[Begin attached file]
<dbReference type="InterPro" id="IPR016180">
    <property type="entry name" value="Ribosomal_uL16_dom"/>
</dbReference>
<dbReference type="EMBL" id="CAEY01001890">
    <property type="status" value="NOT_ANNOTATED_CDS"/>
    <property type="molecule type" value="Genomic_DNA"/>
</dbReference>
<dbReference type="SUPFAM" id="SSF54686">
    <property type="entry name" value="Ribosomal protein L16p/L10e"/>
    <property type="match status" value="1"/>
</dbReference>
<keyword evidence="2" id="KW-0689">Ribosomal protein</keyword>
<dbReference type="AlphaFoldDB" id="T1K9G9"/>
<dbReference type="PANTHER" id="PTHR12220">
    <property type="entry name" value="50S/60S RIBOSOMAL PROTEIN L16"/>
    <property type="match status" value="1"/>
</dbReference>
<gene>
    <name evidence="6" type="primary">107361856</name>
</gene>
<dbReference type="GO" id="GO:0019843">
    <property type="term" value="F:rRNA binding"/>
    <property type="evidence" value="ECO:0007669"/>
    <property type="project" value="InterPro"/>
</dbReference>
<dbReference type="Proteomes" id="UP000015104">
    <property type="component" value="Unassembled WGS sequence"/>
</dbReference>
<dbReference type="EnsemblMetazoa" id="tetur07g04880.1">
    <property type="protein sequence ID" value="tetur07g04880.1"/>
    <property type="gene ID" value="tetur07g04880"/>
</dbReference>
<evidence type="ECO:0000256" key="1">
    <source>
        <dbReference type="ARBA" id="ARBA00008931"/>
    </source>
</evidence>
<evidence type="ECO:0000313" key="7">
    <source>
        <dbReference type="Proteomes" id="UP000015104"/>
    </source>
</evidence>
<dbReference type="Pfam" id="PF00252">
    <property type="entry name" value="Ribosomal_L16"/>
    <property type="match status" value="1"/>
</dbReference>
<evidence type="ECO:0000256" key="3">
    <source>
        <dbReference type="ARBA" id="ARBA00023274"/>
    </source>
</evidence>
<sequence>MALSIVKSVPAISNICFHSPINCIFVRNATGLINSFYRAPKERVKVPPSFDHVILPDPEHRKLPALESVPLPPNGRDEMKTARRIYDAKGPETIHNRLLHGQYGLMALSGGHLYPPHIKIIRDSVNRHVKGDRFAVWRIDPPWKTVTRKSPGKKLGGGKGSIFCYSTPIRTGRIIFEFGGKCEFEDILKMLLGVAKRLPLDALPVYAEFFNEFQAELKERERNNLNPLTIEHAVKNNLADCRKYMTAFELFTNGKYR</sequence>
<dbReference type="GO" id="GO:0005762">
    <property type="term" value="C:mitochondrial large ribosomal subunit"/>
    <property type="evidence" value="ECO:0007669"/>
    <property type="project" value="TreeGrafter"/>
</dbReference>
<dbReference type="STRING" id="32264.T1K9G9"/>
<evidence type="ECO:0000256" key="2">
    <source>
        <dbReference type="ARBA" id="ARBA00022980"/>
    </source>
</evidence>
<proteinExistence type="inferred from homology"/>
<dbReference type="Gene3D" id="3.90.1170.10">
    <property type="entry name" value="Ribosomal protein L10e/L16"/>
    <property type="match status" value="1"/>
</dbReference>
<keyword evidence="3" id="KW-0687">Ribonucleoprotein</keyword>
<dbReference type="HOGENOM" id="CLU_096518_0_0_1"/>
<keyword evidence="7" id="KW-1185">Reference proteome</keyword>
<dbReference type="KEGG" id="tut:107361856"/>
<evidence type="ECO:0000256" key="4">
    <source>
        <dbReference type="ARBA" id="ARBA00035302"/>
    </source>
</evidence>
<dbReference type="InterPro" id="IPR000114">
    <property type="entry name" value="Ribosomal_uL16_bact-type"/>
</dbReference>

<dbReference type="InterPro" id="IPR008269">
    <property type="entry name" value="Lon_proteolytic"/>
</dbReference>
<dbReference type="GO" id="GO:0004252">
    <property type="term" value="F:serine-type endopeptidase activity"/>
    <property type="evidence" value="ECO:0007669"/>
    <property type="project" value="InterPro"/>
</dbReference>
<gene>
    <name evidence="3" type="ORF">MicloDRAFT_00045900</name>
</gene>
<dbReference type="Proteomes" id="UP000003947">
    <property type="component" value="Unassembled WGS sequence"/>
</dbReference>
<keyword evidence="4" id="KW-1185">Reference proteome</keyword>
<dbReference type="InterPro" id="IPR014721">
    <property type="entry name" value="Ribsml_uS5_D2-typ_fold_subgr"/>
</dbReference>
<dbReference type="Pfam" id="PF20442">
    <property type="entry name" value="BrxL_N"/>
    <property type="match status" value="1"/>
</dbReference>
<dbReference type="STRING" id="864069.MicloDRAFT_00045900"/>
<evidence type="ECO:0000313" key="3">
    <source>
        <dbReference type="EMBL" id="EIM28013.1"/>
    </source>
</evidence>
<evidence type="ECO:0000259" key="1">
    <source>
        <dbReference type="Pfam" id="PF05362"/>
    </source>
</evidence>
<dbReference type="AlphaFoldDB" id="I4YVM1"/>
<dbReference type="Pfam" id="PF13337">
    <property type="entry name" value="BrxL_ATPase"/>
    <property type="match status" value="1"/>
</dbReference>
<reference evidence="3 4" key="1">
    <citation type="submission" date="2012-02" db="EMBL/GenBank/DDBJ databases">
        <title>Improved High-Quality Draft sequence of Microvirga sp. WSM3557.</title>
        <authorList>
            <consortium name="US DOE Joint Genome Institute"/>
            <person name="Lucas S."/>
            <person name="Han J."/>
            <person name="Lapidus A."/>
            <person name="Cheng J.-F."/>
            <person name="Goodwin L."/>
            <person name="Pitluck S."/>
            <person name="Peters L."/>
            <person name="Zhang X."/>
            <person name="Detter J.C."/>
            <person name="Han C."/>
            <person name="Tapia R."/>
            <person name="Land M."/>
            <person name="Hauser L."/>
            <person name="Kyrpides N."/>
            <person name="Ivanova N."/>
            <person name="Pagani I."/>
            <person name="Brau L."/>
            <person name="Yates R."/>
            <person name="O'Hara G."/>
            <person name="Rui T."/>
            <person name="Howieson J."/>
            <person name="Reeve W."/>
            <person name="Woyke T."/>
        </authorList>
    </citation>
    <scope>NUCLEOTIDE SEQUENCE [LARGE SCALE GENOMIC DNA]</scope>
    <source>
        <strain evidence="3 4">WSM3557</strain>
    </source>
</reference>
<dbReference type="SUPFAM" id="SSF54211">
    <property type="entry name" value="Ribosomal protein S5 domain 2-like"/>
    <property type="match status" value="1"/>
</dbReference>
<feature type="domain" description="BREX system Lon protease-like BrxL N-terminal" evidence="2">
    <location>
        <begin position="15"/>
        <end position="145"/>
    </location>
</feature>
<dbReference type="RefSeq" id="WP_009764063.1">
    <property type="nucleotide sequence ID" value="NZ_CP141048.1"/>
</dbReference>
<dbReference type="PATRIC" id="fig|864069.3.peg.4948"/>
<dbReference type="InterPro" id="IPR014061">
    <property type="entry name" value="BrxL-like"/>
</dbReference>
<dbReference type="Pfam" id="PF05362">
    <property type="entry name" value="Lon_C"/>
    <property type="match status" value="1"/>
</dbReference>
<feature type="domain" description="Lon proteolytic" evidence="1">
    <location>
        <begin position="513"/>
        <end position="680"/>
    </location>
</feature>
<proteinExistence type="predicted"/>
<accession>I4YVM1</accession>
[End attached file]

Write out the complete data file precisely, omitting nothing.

<dbReference type="InterPro" id="IPR016180">
    <property type="entry name" value="Ribosomal_uL16_dom"/>
</dbReference>
<dbReference type="EMBL" id="CAEY01001890">
    <property type="status" value="NOT_ANNOTATED_CDS"/>
    <property type="molecule type" value="Genomic_DNA"/>
</dbReference>
<dbReference type="SUPFAM" id="SSF54686">
    <property type="entry name" value="Ribosomal protein L16p/L10e"/>
    <property type="match status" value="1"/>
</dbReference>
<keyword evidence="2" id="KW-0689">Ribosomal protein</keyword>
<dbReference type="AlphaFoldDB" id="T1K9G9"/>
<dbReference type="PANTHER" id="PTHR12220">
    <property type="entry name" value="50S/60S RIBOSOMAL PROTEIN L16"/>
    <property type="match status" value="1"/>
</dbReference>
<gene>
    <name evidence="6" type="primary">107361856</name>
</gene>
<dbReference type="GO" id="GO:0019843">
    <property type="term" value="F:rRNA binding"/>
    <property type="evidence" value="ECO:0007669"/>
    <property type="project" value="InterPro"/>
</dbReference>
<dbReference type="Proteomes" id="UP000015104">
    <property type="component" value="Unassembled WGS sequence"/>
</dbReference>
<dbReference type="EnsemblMetazoa" id="tetur07g04880.1">
    <property type="protein sequence ID" value="tetur07g04880.1"/>
    <property type="gene ID" value="tetur07g04880"/>
</dbReference>
<evidence type="ECO:0000256" key="1">
    <source>
        <dbReference type="ARBA" id="ARBA00008931"/>
    </source>
</evidence>
<evidence type="ECO:0000313" key="7">
    <source>
        <dbReference type="Proteomes" id="UP000015104"/>
    </source>
</evidence>
<dbReference type="Pfam" id="PF00252">
    <property type="entry name" value="Ribosomal_L16"/>
    <property type="match status" value="1"/>
</dbReference>
<evidence type="ECO:0000256" key="3">
    <source>
        <dbReference type="ARBA" id="ARBA00023274"/>
    </source>
</evidence>
<sequence>MALSIVKSVPAISNICFHSPINCIFVRNATGLINSFYRAPKERVKVPPSFDHVILPDPEHRKLPALESVPLPPNGRDEMKTARRIYDAKGPETIHNRLLHGQYGLMALSGGHLYPPHIKIIRDSVNRHVKGDRFAVWRIDPPWKTVTRKSPGKKLGGGKGSIFCYSTPIRTGRIIFEFGGKCEFEDILKMLLGVAKRLPLDALPVYAEFFNEFQAELKERERNNLNPLTIEHAVKNNLADCRKYMTAFELFTNGKYR</sequence>
<dbReference type="GO" id="GO:0005762">
    <property type="term" value="C:mitochondrial large ribosomal subunit"/>
    <property type="evidence" value="ECO:0007669"/>
    <property type="project" value="TreeGrafter"/>
</dbReference>
<dbReference type="STRING" id="32264.T1K9G9"/>
<evidence type="ECO:0000256" key="2">
    <source>
        <dbReference type="ARBA" id="ARBA00022980"/>
    </source>
</evidence>
<proteinExistence type="inferred from homology"/>
<dbReference type="Gene3D" id="3.90.1170.10">
    <property type="entry name" value="Ribosomal protein L10e/L16"/>
    <property type="match status" value="1"/>
</dbReference>
<keyword evidence="3" id="KW-0687">Ribonucleoprotein</keyword>
<dbReference type="HOGENOM" id="CLU_096518_0_0_1"/>
<keyword evidence="7" id="KW-1185">Reference proteome</keyword>
<dbReference type="KEGG" id="tut:107361856"/>
<evidence type="ECO:0000256" key="4">
    <source>
        <dbReference type="ARBA" id="ARBA00035302"/>
    </source>
</evidence>
<dbReference type="InterPro" id="IPR000114">
    <property type="entry name" value="Ribosomal_uL16_bact-type"/>
</dbReference>

<dbReference type="InterPro" id="IPR008269">
    <property type="entry name" value="Lon_proteolytic"/>
</dbReference>
<dbReference type="GO" id="GO:0004252">
    <property type="term" value="F:serine-type endopeptidase activity"/>
    <property type="evidence" value="ECO:0007669"/>
    <property type="project" value="InterPro"/>
</dbReference>
<gene>
    <name evidence="3" type="ORF">MicloDRAFT_00045900</name>
</gene>
<dbReference type="Proteomes" id="UP000003947">
    <property type="component" value="Unassembled WGS sequence"/>
</dbReference>
<keyword evidence="4" id="KW-1185">Reference proteome</keyword>
<dbReference type="InterPro" id="IPR014721">
    <property type="entry name" value="Ribsml_uS5_D2-typ_fold_subgr"/>
</dbReference>
<dbReference type="Pfam" id="PF20442">
    <property type="entry name" value="BrxL_N"/>
    <property type="match status" value="1"/>
</dbReference>
<dbReference type="STRING" id="864069.MicloDRAFT_00045900"/>
<evidence type="ECO:0000313" key="3">
    <source>
        <dbReference type="EMBL" id="EIM28013.1"/>
    </source>
</evidence>
<evidence type="ECO:0000259" key="1">
    <source>
        <dbReference type="Pfam" id="PF05362"/>
    </source>
</evidence>
<dbReference type="AlphaFoldDB" id="I4YVM1"/>
<dbReference type="Pfam" id="PF13337">
    <property type="entry name" value="BrxL_ATPase"/>
    <property type="match status" value="1"/>
</dbReference>
<reference evidence="3 4" key="1">
    <citation type="submission" date="2012-02" db="EMBL/GenBank/DDBJ databases">
        <title>Improved High-Quality Draft sequence of Microvirga sp. WSM3557.</title>
        <authorList>
            <consortium name="US DOE Joint Genome Institute"/>
            <person name="Lucas S."/>
            <person name="Han J."/>
            <person name="Lapidus A."/>
            <person name="Cheng J.-F."/>
            <person name="Goodwin L."/>
            <person name="Pitluck S."/>
            <person name="Peters L."/>
            <person name="Zhang X."/>
            <person name="Detter J.C."/>
            <person name="Han C."/>
            <person name="Tapia R."/>
            <person name="Land M."/>
            <person name="Hauser L."/>
            <person name="Kyrpides N."/>
            <person name="Ivanova N."/>
            <person name="Pagani I."/>
            <person name="Brau L."/>
            <person name="Yates R."/>
            <person name="O'Hara G."/>
            <person name="Rui T."/>
            <person name="Howieson J."/>
            <person name="Reeve W."/>
            <person name="Woyke T."/>
        </authorList>
    </citation>
    <scope>NUCLEOTIDE SEQUENCE [LARGE SCALE GENOMIC DNA]</scope>
    <source>
        <strain evidence="3 4">WSM3557</strain>
    </source>
</reference>
<dbReference type="SUPFAM" id="SSF54211">
    <property type="entry name" value="Ribosomal protein S5 domain 2-like"/>
    <property type="match status" value="1"/>
</dbReference>
<feature type="domain" description="BREX system Lon protease-like BrxL N-terminal" evidence="2">
    <location>
        <begin position="15"/>
        <end position="145"/>
    </location>
</feature>
<dbReference type="RefSeq" id="WP_009764063.1">
    <property type="nucleotide sequence ID" value="NZ_CP141048.1"/>
</dbReference>
<dbReference type="PATRIC" id="fig|864069.3.peg.4948"/>
<dbReference type="InterPro" id="IPR014061">
    <property type="entry name" value="BrxL-like"/>
</dbReference>
<dbReference type="Pfam" id="PF05362">
    <property type="entry name" value="Lon_C"/>
    <property type="match status" value="1"/>
</dbReference>
<feature type="domain" description="Lon proteolytic" evidence="1">
    <location>
        <begin position="513"/>
        <end position="680"/>
    </location>
</feature>
<proteinExistence type="predicted"/>
<accession>I4YVM1</accession>